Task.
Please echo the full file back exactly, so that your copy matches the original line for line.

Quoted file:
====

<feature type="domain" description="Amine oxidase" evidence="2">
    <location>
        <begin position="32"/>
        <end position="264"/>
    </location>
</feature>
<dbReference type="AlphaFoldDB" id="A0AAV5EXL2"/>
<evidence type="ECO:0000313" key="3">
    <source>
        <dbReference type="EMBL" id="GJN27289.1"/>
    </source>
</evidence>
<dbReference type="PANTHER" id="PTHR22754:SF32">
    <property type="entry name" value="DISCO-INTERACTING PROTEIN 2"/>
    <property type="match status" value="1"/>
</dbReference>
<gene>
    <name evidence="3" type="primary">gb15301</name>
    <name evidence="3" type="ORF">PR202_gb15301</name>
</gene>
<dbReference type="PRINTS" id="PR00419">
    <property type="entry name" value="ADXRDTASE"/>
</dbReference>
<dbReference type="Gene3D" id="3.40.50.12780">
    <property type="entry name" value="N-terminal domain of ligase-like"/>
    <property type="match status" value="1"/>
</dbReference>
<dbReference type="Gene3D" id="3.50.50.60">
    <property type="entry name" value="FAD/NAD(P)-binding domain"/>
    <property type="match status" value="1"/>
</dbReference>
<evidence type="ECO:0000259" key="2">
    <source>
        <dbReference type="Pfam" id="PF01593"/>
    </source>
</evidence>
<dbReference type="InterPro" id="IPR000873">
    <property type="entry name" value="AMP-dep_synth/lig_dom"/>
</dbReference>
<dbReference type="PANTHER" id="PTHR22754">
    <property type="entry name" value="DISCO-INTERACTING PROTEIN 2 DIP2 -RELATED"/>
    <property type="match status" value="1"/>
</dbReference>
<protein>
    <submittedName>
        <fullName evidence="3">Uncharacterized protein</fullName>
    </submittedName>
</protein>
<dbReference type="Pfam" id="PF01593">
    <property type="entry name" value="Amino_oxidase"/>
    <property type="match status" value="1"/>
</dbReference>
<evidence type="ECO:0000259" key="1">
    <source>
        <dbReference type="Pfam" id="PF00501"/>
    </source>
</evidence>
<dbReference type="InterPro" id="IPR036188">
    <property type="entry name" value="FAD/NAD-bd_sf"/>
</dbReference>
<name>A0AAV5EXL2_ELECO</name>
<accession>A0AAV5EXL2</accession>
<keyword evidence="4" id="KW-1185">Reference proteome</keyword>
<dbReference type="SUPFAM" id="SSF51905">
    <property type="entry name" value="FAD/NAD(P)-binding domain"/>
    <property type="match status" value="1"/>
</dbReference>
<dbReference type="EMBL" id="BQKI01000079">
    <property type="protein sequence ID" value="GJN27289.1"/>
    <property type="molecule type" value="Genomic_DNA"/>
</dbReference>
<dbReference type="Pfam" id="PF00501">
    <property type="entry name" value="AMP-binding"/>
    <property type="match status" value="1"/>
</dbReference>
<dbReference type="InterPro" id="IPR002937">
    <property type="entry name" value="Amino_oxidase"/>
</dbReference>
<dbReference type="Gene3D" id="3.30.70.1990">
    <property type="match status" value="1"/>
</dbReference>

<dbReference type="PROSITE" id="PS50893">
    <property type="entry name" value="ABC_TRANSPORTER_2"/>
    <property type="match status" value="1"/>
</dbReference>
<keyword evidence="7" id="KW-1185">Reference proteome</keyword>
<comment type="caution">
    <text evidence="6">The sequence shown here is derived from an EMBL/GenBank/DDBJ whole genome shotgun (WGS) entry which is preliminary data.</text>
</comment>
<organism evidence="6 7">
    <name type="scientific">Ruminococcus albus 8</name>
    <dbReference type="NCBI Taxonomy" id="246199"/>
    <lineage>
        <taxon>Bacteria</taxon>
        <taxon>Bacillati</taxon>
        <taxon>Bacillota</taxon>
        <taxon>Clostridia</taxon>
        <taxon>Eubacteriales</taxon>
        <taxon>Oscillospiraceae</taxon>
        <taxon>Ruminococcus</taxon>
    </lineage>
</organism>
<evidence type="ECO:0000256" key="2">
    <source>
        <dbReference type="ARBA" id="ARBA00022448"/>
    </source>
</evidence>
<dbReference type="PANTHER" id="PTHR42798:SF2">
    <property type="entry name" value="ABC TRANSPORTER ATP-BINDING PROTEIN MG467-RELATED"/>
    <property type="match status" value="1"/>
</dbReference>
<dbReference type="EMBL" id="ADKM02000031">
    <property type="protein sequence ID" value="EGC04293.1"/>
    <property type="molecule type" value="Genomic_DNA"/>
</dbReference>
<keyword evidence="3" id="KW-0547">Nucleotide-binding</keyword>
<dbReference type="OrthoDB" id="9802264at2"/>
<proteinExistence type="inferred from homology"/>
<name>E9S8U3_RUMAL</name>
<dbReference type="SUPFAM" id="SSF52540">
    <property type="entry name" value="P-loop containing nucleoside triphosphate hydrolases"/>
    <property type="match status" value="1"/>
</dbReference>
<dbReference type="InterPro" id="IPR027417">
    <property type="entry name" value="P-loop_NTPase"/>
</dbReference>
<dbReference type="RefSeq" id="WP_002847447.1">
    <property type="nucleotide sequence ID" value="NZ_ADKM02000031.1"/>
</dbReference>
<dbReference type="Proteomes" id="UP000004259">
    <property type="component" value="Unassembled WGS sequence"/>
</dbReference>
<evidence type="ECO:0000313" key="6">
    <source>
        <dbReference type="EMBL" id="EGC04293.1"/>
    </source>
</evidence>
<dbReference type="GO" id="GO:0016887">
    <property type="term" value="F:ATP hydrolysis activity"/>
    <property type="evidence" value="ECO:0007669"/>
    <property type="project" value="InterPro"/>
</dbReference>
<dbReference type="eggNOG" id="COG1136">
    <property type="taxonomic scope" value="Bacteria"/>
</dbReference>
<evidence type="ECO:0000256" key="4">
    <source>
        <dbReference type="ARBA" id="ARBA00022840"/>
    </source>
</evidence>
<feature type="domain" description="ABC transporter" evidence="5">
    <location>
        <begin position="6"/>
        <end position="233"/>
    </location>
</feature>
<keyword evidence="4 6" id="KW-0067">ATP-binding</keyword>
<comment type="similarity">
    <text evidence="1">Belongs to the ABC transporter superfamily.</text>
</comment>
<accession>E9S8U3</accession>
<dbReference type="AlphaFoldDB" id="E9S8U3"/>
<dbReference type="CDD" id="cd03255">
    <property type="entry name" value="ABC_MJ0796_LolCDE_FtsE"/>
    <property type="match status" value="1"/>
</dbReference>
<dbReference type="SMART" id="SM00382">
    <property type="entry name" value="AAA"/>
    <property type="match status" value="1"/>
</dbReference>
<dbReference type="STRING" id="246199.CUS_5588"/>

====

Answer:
<feature type="domain" description="Amine oxidase" evidence="2">
    <location>
        <begin position="32"/>
        <end position="264"/>
    </location>
</feature>
<dbReference type="AlphaFoldDB" id="A0AAV5EXL2"/>
<evidence type="ECO:0000313" key="3">
    <source>
        <dbReference type="EMBL" id="GJN27289.1"/>
    </source>
</evidence>
<dbReference type="PANTHER" id="PTHR22754:SF32">
    <property type="entry name" value="DISCO-INTERACTING PROTEIN 2"/>
    <property type="match status" value="1"/>
</dbReference>
<gene>
    <name evidence="3" type="primary">gb15301</name>
    <name evidence="3" type="ORF">PR202_gb15301</name>
</gene>
<dbReference type="PRINTS" id="PR00419">
    <property type="entry name" value="ADXRDTASE"/>
</dbReference>
<dbReference type="Gene3D" id="3.40.50.12780">
    <property type="entry name" value="N-terminal domain of ligase-like"/>
    <property type="match status" value="1"/>
</dbReference>
<dbReference type="Gene3D" id="3.50.50.60">
    <property type="entry name" value="FAD/NAD(P)-binding domain"/>
    <property type="match status" value="1"/>
</dbReference>
<evidence type="ECO:0000259" key="2">
    <source>
        <dbReference type="Pfam" id="PF01593"/>
    </source>
</evidence>
<dbReference type="InterPro" id="IPR000873">
    <property type="entry name" value="AMP-dep_synth/lig_dom"/>
</dbReference>
<dbReference type="PANTHER" id="PTHR22754">
    <property type="entry name" value="DISCO-INTERACTING PROTEIN 2 DIP2 -RELATED"/>
    <property type="match status" value="1"/>
</dbReference>
<protein>
    <submittedName>
        <fullName evidence="3">Uncharacterized protein</fullName>
    </submittedName>
</protein>
<dbReference type="Pfam" id="PF01593">
    <property type="entry name" value="Amino_oxidase"/>
    <property type="match status" value="1"/>
</dbReference>
<evidence type="ECO:0000259" key="1">
    <source>
        <dbReference type="Pfam" id="PF00501"/>
    </source>
</evidence>
<dbReference type="InterPro" id="IPR036188">
    <property type="entry name" value="FAD/NAD-bd_sf"/>
</dbReference>
<name>A0AAV5EXL2_ELECO</name>
<accession>A0AAV5EXL2</accession>
<keyword evidence="4" id="KW-1185">Reference proteome</keyword>
<dbReference type="SUPFAM" id="SSF51905">
    <property type="entry name" value="FAD/NAD(P)-binding domain"/>
    <property type="match status" value="1"/>
</dbReference>
<dbReference type="EMBL" id="BQKI01000079">
    <property type="protein sequence ID" value="GJN27289.1"/>
    <property type="molecule type" value="Genomic_DNA"/>
</dbReference>
<dbReference type="Pfam" id="PF00501">
    <property type="entry name" value="AMP-binding"/>
    <property type="match status" value="1"/>
</dbReference>
<dbReference type="InterPro" id="IPR002937">
    <property type="entry name" value="Amino_oxidase"/>
</dbReference>
<dbReference type="Gene3D" id="3.30.70.1990">
    <property type="match status" value="1"/>
</dbReference>

<dbReference type="PROSITE" id="PS50893">
    <property type="entry name" value="ABC_TRANSPORTER_2"/>
    <property type="match status" value="1"/>
</dbReference>
<keyword evidence="7" id="KW-1185">Reference proteome</keyword>
<comment type="caution">
    <text evidence="6">The sequence shown here is derived from an EMBL/GenBank/DDBJ whole genome shotgun (WGS) entry which is preliminary data.</text>
</comment>
<organism evidence="6 7">
    <name type="scientific">Ruminococcus albus 8</name>
    <dbReference type="NCBI Taxonomy" id="246199"/>
    <lineage>
        <taxon>Bacteria</taxon>
        <taxon>Bacillati</taxon>
        <taxon>Bacillota</taxon>
        <taxon>Clostridia</taxon>
        <taxon>Eubacteriales</taxon>
        <taxon>Oscillospiraceae</taxon>
        <taxon>Ruminococcus</taxon>
    </lineage>
</organism>
<evidence type="ECO:0000256" key="2">
    <source>
        <dbReference type="ARBA" id="ARBA00022448"/>
    </source>
</evidence>
<dbReference type="PANTHER" id="PTHR42798:SF2">
    <property type="entry name" value="ABC TRANSPORTER ATP-BINDING PROTEIN MG467-RELATED"/>
    <property type="match status" value="1"/>
</dbReference>
<dbReference type="EMBL" id="ADKM02000031">
    <property type="protein sequence ID" value="EGC04293.1"/>
    <property type="molecule type" value="Genomic_DNA"/>
</dbReference>
<keyword evidence="3" id="KW-0547">Nucleotide-binding</keyword>
<dbReference type="OrthoDB" id="9802264at2"/>
<proteinExistence type="inferred from homology"/>
<name>E9S8U3_RUMAL</name>
<dbReference type="SUPFAM" id="SSF52540">
    <property type="entry name" value="P-loop containing nucleoside triphosphate hydrolases"/>
    <property type="match status" value="1"/>
</dbReference>
<dbReference type="InterPro" id="IPR027417">
    <property type="entry name" value="P-loop_NTPase"/>
</dbReference>
<dbReference type="RefSeq" id="WP_002847447.1">
    <property type="nucleotide sequence ID" value="NZ_ADKM02000031.1"/>
</dbReference>
<dbReference type="Proteomes" id="UP000004259">
    <property type="component" value="Unassembled WGS sequence"/>
</dbReference>
<evidence type="ECO:0000313" key="6">
    <source>
        <dbReference type="EMBL" id="EGC04293.1"/>
    </source>
</evidence>
<dbReference type="GO" id="GO:0016887">
    <property type="term" value="F:ATP hydrolysis activity"/>
    <property type="evidence" value="ECO:0007669"/>
    <property type="project" value="InterPro"/>
</dbReference>
<dbReference type="eggNOG" id="COG1136">
    <property type="taxonomic scope" value="Bacteria"/>
</dbReference>
<evidence type="ECO:0000256" key="4">
    <source>
        <dbReference type="ARBA" id="ARBA00022840"/>
    </source>
</evidence>
<feature type="domain" description="ABC transporter" evidence="5">
    <location>
        <begin position="6"/>
        <end position="233"/>
    </location>
</feature>
<keyword evidence="4 6" id="KW-0067">ATP-binding</keyword>
<comment type="similarity">
    <text evidence="1">Belongs to the ABC transporter superfamily.</text>
</comment>
<accession>E9S8U3</accession>
<dbReference type="AlphaFoldDB" id="E9S8U3"/>
<dbReference type="CDD" id="cd03255">
    <property type="entry name" value="ABC_MJ0796_LolCDE_FtsE"/>
    <property type="match status" value="1"/>
</dbReference>
<dbReference type="SMART" id="SM00382">
    <property type="entry name" value="AAA"/>
    <property type="match status" value="1"/>
</dbReference>
<dbReference type="STRING" id="246199.CUS_5588"/>